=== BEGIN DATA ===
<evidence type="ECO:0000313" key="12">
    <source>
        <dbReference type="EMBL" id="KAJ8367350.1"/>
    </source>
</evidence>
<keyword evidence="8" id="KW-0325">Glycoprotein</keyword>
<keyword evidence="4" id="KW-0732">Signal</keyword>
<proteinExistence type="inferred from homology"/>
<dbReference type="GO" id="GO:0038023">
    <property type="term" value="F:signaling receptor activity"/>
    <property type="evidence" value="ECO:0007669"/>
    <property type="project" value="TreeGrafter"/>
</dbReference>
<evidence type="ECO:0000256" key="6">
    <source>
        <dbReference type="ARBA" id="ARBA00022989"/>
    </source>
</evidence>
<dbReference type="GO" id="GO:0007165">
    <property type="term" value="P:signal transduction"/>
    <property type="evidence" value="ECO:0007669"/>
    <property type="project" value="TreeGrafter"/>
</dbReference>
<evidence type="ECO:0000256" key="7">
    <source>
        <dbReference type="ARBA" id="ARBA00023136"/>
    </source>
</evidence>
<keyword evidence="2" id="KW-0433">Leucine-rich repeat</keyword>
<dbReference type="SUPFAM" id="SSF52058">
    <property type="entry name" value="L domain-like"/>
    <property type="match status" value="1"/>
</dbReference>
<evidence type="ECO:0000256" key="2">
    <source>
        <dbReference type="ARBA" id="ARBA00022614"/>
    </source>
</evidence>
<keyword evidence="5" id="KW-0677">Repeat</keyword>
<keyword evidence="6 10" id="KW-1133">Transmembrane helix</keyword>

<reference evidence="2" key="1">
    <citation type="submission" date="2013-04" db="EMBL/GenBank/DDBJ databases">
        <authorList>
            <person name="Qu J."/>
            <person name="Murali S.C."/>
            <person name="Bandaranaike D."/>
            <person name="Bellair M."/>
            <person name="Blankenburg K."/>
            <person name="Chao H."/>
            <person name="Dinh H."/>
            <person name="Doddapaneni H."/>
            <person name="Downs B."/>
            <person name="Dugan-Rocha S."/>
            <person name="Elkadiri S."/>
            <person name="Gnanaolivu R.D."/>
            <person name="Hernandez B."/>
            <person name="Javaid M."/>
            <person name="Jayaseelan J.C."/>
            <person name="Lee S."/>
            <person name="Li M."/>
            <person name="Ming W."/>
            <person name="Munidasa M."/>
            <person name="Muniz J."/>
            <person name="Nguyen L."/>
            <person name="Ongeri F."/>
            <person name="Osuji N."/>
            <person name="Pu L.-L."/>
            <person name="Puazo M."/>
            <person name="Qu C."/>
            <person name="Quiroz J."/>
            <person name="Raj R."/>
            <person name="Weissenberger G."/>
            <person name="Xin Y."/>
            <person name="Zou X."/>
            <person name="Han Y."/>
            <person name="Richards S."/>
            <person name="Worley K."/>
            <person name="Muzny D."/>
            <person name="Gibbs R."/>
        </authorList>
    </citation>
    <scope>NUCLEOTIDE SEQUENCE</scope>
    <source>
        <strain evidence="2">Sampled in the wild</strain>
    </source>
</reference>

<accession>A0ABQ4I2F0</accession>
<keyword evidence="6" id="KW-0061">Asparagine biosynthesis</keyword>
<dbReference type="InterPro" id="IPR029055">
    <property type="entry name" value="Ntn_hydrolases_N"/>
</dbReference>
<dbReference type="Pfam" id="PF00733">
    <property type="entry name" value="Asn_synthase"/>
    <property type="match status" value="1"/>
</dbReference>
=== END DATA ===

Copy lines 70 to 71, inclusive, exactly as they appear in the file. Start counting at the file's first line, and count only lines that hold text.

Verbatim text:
            <person name="Quiroz J."/>
            <person name="Raj R."/>